Given Inman is expected to be sidelined roughly six weeks following core muscle surgery, it seems likely the 28-year-old will be able to recover in time for training camp. That being said, Inman's fantasy value is already in limbo after the team drafted Mike Williams with the No. 7 overall pick in the 2017 NFL Draft, and he could find himself even further down the depth chart should he miss more time than expected.
Davis appeared in three games for the Chargers last season but received just two total targets and caught neither of them. He initially slots in as nothing more than the No. 7 wide receiver on the depth chart and will need to fight for a roster spot in training camp this summer.
After signing with the Chargers last summer, Johnstone failed to appear in a single game in 2016 due to landing on injured reserve with an undisclosed ailment before the season opener. Fortunately, the fact he wasn't waived with a failed physical designation suggests he's back to full strength. He'll ideally look to find a new home in advance of team training camps in late July.
Hayward could be out a little while longer as he rehabs from his ankle injury. The Chargers aren't going to rush him back onto the field yet, with regular-season implications in mind.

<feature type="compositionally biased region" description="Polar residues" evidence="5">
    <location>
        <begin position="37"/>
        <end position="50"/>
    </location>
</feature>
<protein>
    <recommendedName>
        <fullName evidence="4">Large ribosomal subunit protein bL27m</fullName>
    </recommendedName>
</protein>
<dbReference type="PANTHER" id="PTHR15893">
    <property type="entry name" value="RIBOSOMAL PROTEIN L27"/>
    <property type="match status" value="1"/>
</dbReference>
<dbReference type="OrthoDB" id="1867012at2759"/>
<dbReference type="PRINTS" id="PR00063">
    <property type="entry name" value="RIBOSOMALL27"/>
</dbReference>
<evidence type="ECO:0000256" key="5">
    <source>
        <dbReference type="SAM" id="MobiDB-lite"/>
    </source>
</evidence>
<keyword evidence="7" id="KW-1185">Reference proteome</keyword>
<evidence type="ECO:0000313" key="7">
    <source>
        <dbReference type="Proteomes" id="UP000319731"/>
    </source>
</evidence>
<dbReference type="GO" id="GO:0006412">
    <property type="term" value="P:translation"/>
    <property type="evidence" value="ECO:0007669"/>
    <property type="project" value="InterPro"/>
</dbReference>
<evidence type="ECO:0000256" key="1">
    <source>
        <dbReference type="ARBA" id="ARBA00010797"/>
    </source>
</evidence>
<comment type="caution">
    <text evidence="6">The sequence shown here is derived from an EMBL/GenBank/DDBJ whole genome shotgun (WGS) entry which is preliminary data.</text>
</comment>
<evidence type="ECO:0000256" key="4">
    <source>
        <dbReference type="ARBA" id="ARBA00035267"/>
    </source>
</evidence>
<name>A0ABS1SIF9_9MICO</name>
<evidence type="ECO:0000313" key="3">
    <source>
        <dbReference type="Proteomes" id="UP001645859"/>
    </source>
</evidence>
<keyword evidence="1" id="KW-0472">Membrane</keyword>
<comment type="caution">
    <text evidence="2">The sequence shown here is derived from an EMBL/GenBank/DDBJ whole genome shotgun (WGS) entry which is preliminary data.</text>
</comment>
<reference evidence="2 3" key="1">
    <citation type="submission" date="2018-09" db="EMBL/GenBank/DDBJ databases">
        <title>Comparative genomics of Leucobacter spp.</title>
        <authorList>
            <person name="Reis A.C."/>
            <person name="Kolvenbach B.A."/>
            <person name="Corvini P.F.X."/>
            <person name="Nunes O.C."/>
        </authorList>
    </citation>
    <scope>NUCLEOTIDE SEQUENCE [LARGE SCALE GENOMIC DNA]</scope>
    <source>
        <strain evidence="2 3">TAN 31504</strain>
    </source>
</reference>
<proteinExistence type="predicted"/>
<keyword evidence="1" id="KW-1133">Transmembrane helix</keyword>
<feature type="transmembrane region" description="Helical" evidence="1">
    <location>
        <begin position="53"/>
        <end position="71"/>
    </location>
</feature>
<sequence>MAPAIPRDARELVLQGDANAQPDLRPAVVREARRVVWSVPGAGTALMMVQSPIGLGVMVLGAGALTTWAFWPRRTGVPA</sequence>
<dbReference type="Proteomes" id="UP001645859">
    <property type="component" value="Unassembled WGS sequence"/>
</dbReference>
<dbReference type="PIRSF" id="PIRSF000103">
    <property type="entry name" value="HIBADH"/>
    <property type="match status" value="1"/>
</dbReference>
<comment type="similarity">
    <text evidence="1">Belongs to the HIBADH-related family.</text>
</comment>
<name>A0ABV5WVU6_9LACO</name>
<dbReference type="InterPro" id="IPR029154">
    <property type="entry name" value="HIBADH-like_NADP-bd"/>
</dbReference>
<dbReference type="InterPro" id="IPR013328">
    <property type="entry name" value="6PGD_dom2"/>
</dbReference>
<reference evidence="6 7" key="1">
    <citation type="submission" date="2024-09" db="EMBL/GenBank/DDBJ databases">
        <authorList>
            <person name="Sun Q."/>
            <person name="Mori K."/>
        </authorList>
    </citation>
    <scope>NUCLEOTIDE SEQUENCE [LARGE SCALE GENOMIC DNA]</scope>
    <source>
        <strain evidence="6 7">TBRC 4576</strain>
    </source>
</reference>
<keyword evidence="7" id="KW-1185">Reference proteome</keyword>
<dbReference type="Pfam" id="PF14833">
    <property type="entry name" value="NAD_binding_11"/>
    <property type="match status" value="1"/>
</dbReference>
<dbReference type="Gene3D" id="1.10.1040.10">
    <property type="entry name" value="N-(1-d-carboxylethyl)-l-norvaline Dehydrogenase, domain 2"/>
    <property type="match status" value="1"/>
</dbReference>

Boston joins Los Angeles after spending the first three seasons of his career with the Panthers. The 24-year-old started 10 games for them last season, registering a career-best 53 tackles and two interceptions. However, after suffering a knee injury late in the year, Boston ended the campaign on injured reserve. As a result, he'll have to prove both his health and ability in order to stick with the Chargers.
Despite missing the first four games of the season, Bosa quickly developed into the most dangerous defensive threat on the Chargers. Having recorded at least a half sack in each of the team's final six games, Bosa is expected to be in contention for Defensive Rookie of the Year, and appears poised to develop into one of the league's top pass rushers in time.